Interview: High On Fire's Matt Pike Talks Guitars, Gods And Sobriety
By Casey Moffitt in Arts & Entertainment on Nov 21, 2013 7:00PM
Photo credit T. Couture
High on Fire is blazing a trail of heavy metal waste across the U.S. and brings its tight thunder to Metro Friday night. We caught up with founder and frontman Matt Pike on a day off in New York City, where he said he was going to look for a chiropractor to keep his "old body in shape for jumping around on stage." While on tour, the band is selling limited edition copies of its new 7-inch record featuring the song "Slave the Hive." Pike talked about guitar gods and heroes, his journey into sobriety and plans for making a new album.
"Actually, I think it's kind of ridiculous," he continued, talking about the magazine's distinction, "but I'm flattered at the same time."
In a time when rock and roll seems to have very few guitar heroes, especially in mainstream rock, it isn't a wonder Pike has been recognized for his unrelenting style and unusual technique. Even Pike himself had a difficult time rattling off modern day guitar heroes.
"Wow, I guess a lot of them are getting pretty old," he said. "Bobby Landgraf is going to be playing with Down, I guess. That should be interesting because he was killer with Honky. There are a lot of good guitarists out there, it's just a matter of thinking about it."
Pike had no definitive answers as to why he thinks there is a dearth of highly-skilled, well-recognized guitar players in rock today. Although he did have a pretty good theory.
"I don't think you have be a really good guitar player with Pro Tools and everything," he speculated. "It was hard when you just hit 'record' and had to play to tape. It's a weird way to develop your style. If you're going to do the whole flashy, showboating thing live, you really have to have personality and style and be technically sound. "
"Plus I don't think a lot of people are really chasing their tones anymore," he concluded.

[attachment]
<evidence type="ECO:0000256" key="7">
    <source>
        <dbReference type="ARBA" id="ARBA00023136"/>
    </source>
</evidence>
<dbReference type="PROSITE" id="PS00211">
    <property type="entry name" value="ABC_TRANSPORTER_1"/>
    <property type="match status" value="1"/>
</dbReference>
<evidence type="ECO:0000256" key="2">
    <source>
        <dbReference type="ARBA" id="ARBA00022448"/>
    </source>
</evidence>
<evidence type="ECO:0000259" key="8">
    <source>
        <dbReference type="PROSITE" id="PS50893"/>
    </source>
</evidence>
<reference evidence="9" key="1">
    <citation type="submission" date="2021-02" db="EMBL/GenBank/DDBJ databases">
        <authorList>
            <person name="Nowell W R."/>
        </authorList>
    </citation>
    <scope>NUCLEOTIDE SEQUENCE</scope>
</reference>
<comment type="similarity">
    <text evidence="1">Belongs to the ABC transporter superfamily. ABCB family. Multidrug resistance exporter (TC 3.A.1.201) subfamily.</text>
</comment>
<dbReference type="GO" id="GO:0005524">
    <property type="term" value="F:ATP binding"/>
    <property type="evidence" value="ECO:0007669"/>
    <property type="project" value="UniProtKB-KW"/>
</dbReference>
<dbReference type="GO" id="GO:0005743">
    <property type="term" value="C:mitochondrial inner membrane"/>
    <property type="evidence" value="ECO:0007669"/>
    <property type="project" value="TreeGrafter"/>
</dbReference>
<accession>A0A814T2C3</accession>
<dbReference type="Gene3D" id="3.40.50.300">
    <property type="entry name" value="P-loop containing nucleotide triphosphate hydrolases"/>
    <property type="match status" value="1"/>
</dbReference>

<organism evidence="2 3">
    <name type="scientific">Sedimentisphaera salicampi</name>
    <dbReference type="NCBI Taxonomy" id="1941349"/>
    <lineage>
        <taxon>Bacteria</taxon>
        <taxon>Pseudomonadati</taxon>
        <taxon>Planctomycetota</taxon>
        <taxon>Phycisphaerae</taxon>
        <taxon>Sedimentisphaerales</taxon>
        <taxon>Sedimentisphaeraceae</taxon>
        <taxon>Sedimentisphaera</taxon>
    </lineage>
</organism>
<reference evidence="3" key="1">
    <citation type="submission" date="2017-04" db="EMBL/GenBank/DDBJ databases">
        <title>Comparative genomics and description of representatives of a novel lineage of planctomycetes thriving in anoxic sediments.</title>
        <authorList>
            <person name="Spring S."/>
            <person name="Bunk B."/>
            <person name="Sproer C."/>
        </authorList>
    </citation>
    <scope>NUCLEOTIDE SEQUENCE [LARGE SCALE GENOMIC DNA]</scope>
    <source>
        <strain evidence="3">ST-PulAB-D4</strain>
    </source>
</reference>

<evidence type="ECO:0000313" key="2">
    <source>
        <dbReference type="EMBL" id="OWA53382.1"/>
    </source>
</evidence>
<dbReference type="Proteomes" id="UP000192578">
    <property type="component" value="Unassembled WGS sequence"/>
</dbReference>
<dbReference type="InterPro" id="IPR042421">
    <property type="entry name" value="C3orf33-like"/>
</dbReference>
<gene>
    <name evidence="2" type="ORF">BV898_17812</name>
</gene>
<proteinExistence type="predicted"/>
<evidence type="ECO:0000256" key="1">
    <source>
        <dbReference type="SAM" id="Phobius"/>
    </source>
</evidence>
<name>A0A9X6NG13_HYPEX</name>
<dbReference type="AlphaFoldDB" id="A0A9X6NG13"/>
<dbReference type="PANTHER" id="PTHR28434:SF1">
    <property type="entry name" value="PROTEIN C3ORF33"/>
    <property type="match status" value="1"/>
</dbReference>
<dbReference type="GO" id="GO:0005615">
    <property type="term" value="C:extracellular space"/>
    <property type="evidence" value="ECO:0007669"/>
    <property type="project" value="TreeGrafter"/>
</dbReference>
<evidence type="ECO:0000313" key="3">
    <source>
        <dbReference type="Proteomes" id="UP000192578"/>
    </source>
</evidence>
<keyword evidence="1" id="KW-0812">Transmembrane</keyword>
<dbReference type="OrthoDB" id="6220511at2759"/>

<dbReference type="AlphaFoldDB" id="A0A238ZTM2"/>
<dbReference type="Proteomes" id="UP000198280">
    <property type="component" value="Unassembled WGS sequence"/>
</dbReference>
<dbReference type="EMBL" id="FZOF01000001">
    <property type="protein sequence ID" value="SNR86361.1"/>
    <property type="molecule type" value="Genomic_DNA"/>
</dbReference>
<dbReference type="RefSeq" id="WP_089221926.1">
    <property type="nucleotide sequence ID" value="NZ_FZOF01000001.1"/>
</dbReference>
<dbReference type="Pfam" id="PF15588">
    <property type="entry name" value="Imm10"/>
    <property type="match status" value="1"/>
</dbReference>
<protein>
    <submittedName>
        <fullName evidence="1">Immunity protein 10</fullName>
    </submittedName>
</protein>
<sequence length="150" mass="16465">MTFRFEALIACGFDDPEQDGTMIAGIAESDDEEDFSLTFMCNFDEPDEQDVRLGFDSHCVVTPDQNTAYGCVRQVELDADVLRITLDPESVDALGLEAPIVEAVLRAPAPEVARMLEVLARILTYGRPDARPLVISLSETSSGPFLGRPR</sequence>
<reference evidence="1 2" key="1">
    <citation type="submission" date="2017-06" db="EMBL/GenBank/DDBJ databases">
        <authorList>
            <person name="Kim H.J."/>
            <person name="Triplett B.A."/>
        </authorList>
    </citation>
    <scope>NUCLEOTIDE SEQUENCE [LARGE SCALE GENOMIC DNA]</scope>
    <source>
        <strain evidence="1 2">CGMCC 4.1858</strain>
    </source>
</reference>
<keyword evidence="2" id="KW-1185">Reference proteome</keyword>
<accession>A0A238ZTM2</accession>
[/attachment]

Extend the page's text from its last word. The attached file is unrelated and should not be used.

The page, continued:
Pike said he had to relearn some of his guitar techniques and parts to High on Fire songs since he has been sober for the last 18 months. "I wrote a lot of that stuff in a near blackout state," he said. "I was a really good guitar player and I've been going back to some of those older songs to work on them, it's incredible stuff. It's really hard and difficult to play."
Pike also said he's seeing things differently on stage since he's been sober and it's presenting new challenges. "I had an awkward stage thing going," he explained. "It was a difficult thing being on stage and having people stare at you. I was like 'Why are these people staring at me? Oh yeah. That's kind of my job.' I've been more conscious and seeing things with more clarity. There was something about getting a healthy stage buzz to give me some balls. The performances are getting better and better. I like where it's all going."
Pike said he entered rehab after touring Europe with Sleep. He was in Spain when he woke up and was numb on one side of his body and couldn't see out of one eye. He said he was taken to a hospital where everyone was speaking Spanish and he was rather disoriented by the whole ordeal. After he returned to the States, he saw a doctor who said he was going to have to be medically weened off alcohol. Jeff Matz, High on Fire's bass player, has been sober for a year longer, Pike said, which has been helpful in his recovery.
"It's been wonderful. I can't say enough about how it is to have a buddy while going through it," he said. "It's been a big part of my support, because he's a year ahead of me into it. He's always got good advice or will help me with breathing exercises when things get real tough."
"I'm really pleased with the way it turned out," Pike said. "It was cool doing a one-hit single like that to give the band a little kick in the ass. Not that we were losing it or anything, but you sit around long enough you can get kind of lazy." It's the band's first release since 2012's De Vermis Mysteriis. Pike said the band plans to work on a new album soon after the new year.
"We'll get off this tour and through the holidays, then we'll get together in New Orleans and start writing again," he said. "My drummer (Des Kensel) lives there, plus it's a cool town to hang out it in. It's a place that's inspired so many people."